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MicroRNAs from the parasitic plant Cuscuta campestris target host messenger RNAs

Abstract

Dodders (Cuscuta spp.) are obligate parasitic plants that obtain water and nutrients from the stems of host plants via specialized feeding structures called haustoria. Dodder haustoria facilitate bidirectional movement of viruses, proteins and mRNAs between host and parasite1, but the functional effects of these movements are not known. Here we show that Cuscuta campestris haustoria accumulate high levels of many novel microRNAs (miRNAs) while parasitizing Arabidopsis thaliana. Many of these miRNAs are 22 nucleotides in length. Plant miRNAs of this length are uncommon, and are associated with amplification of target silencing through secondary short interfering RNA (siRNA) production2. Several A. thaliana mRNAs are targeted by 22-nucleotide C. campestris miRNAs during parasitism, resulting in mRNA cleavage, secondary siRNA production, and decreased mRNA accumulation. Hosts with mutations in two of the loci that encode target mRNAs supported significantly higher growth of C. campestris. The same miRNAs that are expressed and active when C. campestris parasitizes A. thaliana are also expressed and active when it infects Nicotiana benthamiana. Homologues of target mRNAs from many other plant species also contain the predicted target sites for the induced C. campestris miRNAs. These data show that C. campestris miRNAs act as trans-species regulators of host-gene expression, and suggest that they may act as virulence factors during parasitism.

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Figure 1: C. campestris miRNAs induced at the haustorial interface.
Figure 2: C. campestris miRNAs cause slicing and phased siRNA production from host mRNAs.
Figure 3: Effects of C. campestris miRNAs and their targets.
Figure 4: Conservation of host mRNA targeting by C. campestris.

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Acknowledgements

This research was supported in part by awards from the US National Science Foundation (1238057 to J.H.W. and C.W.D.; 1339207 to M.J.A.) and the US National Institute of Food and Agriculture (135997 to J.H.W.).

Author information

Authors and Affiliations

Authors

Contributions

S.S. and M.J.A. did the bioinformatics analysis. S.S., M.J.A. and N.R.J. prepared figures and tables. G.K., J.H.W., N.R.J., S.S., T.P. and M.J.A. cultivated and harvested plant specimens. E.W., G.K., C.W.D. and J.H.W. performed genome and transcriptome sequencing and assemblies. F.W., S.S. and N.R.J. did RNA blotting. S.S. and M.J.A. performed 5′-RLM-RACE and qRT–PCR. C.C. and T.P. constructed small-RNA-seq libraries. N.R.J. and V.B.-G. performed growth assays. M.J.A. and J.H.W. conceived the project. M.J.A. wrote and revised the manuscript.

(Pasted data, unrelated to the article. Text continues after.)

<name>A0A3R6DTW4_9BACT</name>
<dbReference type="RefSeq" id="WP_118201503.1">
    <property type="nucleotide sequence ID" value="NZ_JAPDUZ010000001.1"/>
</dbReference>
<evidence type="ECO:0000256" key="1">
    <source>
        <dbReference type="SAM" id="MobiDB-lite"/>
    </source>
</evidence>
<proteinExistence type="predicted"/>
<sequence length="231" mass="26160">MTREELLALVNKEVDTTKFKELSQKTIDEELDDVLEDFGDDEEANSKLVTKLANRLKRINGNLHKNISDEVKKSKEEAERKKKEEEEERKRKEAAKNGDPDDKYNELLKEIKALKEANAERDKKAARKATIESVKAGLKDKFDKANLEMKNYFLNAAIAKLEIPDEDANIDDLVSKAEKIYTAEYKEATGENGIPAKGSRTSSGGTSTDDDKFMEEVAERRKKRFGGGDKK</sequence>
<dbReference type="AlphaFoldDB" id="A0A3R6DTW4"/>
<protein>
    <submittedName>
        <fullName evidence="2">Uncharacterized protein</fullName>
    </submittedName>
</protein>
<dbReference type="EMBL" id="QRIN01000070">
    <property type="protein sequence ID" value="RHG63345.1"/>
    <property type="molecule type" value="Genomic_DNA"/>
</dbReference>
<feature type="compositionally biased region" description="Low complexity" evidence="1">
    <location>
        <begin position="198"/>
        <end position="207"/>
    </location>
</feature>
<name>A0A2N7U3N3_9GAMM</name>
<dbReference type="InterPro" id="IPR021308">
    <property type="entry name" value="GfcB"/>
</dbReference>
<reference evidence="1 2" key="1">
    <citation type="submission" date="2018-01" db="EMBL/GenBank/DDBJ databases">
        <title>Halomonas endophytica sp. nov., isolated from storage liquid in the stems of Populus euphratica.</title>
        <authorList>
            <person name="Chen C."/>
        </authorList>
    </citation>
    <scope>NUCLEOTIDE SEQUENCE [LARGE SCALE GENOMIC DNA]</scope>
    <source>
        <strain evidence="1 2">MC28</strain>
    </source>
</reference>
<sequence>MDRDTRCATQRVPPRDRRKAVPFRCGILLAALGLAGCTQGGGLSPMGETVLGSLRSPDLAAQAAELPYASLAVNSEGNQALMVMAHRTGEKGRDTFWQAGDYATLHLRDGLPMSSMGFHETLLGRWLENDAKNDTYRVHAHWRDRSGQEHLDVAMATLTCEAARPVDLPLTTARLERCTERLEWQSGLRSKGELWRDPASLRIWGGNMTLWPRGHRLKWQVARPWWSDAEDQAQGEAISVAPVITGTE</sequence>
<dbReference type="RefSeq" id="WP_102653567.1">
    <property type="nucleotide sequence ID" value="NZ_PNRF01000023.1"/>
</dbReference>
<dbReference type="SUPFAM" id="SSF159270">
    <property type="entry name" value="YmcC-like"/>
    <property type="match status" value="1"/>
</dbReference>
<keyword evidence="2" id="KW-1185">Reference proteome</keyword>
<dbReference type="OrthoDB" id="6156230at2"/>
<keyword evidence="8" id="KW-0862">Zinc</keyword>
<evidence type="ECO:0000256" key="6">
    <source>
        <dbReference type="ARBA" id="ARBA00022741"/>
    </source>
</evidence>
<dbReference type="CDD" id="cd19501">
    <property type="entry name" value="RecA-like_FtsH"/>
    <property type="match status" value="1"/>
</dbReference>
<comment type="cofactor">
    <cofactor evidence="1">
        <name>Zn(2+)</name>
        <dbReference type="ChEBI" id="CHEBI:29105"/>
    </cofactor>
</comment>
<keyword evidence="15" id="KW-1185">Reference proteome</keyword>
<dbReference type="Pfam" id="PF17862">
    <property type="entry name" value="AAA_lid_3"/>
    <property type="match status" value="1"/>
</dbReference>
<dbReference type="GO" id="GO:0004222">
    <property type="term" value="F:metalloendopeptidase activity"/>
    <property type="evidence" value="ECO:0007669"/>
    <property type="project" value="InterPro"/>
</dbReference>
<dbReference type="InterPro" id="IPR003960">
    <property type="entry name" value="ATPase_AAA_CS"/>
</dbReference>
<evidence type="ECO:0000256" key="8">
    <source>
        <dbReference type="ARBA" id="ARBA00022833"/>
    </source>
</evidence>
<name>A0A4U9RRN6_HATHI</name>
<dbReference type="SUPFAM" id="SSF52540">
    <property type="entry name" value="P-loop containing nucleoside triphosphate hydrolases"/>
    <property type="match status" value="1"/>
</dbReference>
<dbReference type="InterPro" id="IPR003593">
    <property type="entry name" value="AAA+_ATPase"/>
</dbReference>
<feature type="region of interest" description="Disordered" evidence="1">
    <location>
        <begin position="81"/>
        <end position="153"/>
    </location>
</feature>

Corresponding author

Correspondence to Michael J. Axtell.

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The authors declare no competing financial interests.

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Reviewer Information Nature thanks M. Albert, F. Tang and the other anonymous reviewer(s) for their contribution to the peer review of this work.

Publisher's note: Springer Nature remains neutral with regard to jurisdictional claims in published maps and institutional affiliations.

Extended data figures and tables

Extended Data Figure 1 PCR of C. campestris miRNA loci.

Genomic DNA isolated from C. campestris seedlings four days after germination was used as template; the seedlings had never attached to nor been near a host plant, ruling out host DNA contamination. trnL-F, positive control plastid locus. Experiment performed once.

Extended Data Figure 2 C. campestris miRNAs cause slicing and phased siRNA production from host mRNAs.

Small-RNA-seq coverage across the indicated A. thaliana transcripts are shown in blue for host stem, interface, and parasite stem samples. For display, the two biological replicates of each type were merged. Red marks and vertical lines show positions of complementary sites to C. campestris miRNAs, with the alignments shown above. Fractions indicate numbers of 5′-RLM-RACE clones with 5′-ends at the indicated positions; the locations in red are the predicted sites for miRNA-directed slicing remnants. Bar charts show the length and polarity distribution of transcript-mapped siRNAs. Radar charts show the fractions of siRNAs in each of the 21 possible phasing registers; the registers highlighted in magenta are those predicted by the miRNA target sites.

Extended Data Figure 3 Possible miRNA target sites within endogenous C. campestris mRNAs.

Note that none of these mRNAs showed evidence of secondary siRNA accumulation, and the complementarity of these sites was generally poor.

Extended Data Figure 4 Growth of C. campestris on A. thaliana sgs2-1 and dcl4-2t mutants with varying methodologies, as indicated.